Defense points to stepmom in murder of Harmony Montgomery

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Assistant New Hampshire Attorney General Christopher Knowles does opening arguments in the trial of Adam Montgomery. A photo of Harmony Montgomery was shown on the screen several times during opening arguments.

MANCHESTER, NH – As a nationwide search was underway for Harmony Montgomery, missing for more than two years, one person who wasn’t looking for her was Adam Montgomery, her father, who had “disposed of her like yesterday’s trash,” Assistant New Hampshire Attorney General Christopher Knowles told jurors Thursday during his opening statement.

“Where is Harmony Montgomery?” is how the prosecutor began addressing the jurors in Hillsborough County Superior Court North. Knowles outlined the evidence investigators have compiled against Montgomery, 33, accused of beating Harmony to death and then moving her body from place to place, hiding it in a duffle bag, in his bedroom ceiling, a walk-in freezer and refrigerator before finally disposing of it.  Her body has never been found.

The one person who should have been looking for her and wasn’t was her father, Knowles said.

“He wasn’t looking for her. He was hoping she wouldn’t be found and that his heinous and depraved actions would not be brought to light,” Knowles said.  “That was because he is the only person in this world who knows where Harmony is, where her body is and he was hoping she would never be found.  The one person and only person who murdered Harmony, who butchered her body and who disposed of her like yesterday’s trash is the defendant.”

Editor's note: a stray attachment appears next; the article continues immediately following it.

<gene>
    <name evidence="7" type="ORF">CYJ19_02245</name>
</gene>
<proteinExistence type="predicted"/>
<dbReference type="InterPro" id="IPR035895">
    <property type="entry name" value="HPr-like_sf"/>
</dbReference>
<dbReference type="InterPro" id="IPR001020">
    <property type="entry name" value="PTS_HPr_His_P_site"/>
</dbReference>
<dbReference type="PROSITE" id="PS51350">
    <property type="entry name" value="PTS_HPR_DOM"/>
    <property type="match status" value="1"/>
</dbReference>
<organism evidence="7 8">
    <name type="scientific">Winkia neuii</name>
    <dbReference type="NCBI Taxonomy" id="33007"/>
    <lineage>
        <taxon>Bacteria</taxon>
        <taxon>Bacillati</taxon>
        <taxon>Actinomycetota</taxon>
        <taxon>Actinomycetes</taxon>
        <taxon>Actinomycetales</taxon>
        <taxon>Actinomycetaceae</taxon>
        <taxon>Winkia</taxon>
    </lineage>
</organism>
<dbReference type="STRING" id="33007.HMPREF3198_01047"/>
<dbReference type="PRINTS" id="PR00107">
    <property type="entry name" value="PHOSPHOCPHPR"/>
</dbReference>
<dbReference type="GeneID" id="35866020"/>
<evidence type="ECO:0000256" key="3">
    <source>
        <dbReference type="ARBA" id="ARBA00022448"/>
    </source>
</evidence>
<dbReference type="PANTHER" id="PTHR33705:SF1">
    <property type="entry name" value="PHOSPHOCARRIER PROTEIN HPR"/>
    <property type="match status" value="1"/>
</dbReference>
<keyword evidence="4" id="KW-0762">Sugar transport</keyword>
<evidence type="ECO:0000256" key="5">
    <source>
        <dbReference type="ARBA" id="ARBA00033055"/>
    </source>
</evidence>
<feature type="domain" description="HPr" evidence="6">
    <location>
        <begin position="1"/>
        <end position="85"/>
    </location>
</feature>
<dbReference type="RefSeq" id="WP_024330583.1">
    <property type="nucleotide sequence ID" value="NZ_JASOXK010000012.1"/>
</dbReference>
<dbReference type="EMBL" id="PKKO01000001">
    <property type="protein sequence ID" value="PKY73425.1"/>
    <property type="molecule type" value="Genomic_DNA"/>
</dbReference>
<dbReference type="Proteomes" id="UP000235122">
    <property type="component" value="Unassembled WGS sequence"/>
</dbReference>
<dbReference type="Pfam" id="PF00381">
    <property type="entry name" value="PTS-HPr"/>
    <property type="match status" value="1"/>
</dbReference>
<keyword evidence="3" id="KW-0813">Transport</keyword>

Public Defender James Brooks told the jurors that Adam Montgomery, who for the second day did not appear in court for his trial, did not kill Harmony.  He loved her, Brooks said.  It was Kayla Montgomery who was the last person to see Harmony alive.

Adam, he said, was out trying to make a living to support his family while Kayla remained in the car with Harmony and their two young sons, ages 2 and 2 months.  

“All needed attention, all needed to move around and none were doing well being in the car,” Brooks said. “Kayla wasn’t doing well either.”

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Prosecutors Christopher Knowles and Ben Agati, and Public Defender Caroline Smith at a bench conference with Judge Amy Messer.